Unhealthy Hair jogged my memory in elements of Suspiria, and The Shining, and Little Store of Horrors. There are such a lot of components in play. Do any of these really feel like influences for you?

Completely. Particularly Little Store. The best way the music works on this film is like little Greek choruses. The songs are designed in the identical method New Jack Swing is. These 1990s songs are bops, they usually actually make you wish to dance. However then you definately begin to take heed to the messages, and also you’re like, “Oh, that feels form of rapey!” Or “That’s very misogynistic, truly.” I imply, “Poison,” which is like one among my favourite songs of all time is principally, “Don’t belief that woman, she’s enticing!” [Laughs] However all of us dance to it, as a result of it makes us really feel good!

However these are the matters Black individuals might sing about on the time. These are the songs their white-owned document labels allowed them to do. We’re by no means actually in command of the system, even after we’re allowed to get sure levers in it. And I believed like, “Oh, that may very well be cool to borrow from.”

And that’s what Little Store of Horrors does. That trio [of singers] seems each time one thing scary is about to occur, virtually to warn the characters. In Unhealthy Hair, it form of works in reverse. It’s within the tradition round Anna, simply earlier than she comes to a decision, or simply earlier than one thing occurs to her, feeding her this message, pulling her deeper into the film, getting us and her conditioned to make sure selections.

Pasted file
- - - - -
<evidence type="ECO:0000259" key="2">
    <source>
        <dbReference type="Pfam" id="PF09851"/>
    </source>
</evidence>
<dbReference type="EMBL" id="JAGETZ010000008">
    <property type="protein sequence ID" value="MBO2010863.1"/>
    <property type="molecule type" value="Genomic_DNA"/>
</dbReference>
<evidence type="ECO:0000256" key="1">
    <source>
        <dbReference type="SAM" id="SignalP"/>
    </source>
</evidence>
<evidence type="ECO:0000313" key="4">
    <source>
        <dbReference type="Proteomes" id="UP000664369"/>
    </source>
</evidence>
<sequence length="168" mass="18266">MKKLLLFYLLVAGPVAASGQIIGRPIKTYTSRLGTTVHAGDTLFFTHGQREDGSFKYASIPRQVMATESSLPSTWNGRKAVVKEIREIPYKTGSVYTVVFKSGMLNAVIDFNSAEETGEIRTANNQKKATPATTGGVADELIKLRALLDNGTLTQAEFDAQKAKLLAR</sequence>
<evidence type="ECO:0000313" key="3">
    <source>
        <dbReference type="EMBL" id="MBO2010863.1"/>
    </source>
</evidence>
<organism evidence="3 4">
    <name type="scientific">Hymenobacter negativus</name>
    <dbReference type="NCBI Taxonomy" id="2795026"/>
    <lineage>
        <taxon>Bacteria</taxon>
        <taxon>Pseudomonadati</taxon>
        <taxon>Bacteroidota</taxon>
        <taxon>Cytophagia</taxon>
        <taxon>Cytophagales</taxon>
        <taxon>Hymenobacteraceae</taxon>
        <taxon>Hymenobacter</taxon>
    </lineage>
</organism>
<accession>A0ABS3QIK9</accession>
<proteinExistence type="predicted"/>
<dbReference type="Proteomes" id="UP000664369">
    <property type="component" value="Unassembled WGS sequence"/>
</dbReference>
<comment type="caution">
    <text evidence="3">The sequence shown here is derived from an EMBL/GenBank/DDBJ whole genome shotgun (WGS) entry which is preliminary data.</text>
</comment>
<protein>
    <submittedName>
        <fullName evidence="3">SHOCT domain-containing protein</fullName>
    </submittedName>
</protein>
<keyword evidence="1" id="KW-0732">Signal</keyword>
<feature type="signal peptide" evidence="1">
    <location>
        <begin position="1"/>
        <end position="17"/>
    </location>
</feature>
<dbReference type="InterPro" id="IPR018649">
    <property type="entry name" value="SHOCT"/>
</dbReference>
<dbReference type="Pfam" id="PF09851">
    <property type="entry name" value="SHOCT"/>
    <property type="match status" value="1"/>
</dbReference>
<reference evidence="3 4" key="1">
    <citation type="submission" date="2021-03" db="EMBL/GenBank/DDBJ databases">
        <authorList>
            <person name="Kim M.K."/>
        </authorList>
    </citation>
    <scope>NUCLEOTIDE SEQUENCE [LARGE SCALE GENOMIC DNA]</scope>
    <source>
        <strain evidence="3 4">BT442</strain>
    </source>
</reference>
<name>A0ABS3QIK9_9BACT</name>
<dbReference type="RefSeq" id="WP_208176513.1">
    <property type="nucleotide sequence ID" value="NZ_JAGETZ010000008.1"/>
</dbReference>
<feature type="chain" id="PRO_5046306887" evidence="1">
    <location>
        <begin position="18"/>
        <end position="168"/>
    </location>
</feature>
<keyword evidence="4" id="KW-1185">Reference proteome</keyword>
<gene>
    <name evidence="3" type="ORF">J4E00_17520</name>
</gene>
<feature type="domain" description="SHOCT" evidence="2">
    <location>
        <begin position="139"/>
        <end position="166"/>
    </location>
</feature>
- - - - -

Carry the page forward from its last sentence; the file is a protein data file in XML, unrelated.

Amos (Blair Underwood) holds up a book of African folklore displaying a monster called The Moss Haired Girl in Bad Hair

Picture: Tobin Yellan / Hulu

Anna’s characterization is uncommon. She needs to be a star, she needs to be a pacesetter and form different individuals’s tastes. However she’s so susceptible, shy, and awkward. She has such a tough time talking up for herself. What went into constructing her?

On each degree, any character somebody writes might be a model of them. I feel Anna might be elements of my inside female blended in with actual conversations with Black ladies. The factor I felt is true about her, which is true about me and true about ladies I talked to is that we acknowledge that we will’t be seen in any respect, except we take the aspirational bait. She’s grown up on Sandra films and Sandra music movies, her entire life. And that’s a part of why it’s so cool to me that Kelly Rowland [who plays Sandra] and Elle Lorraine, who performs Anna, look form of comparable. Anna’s thrust into this tradition in society the place she’s not singing, she’s not heard from, she’s made to really feel ashamed of who she is of course is. The one factor dangling in entrance of her instead is Sandra’s model of being a girl, so after all that’s the model she gravitates towards.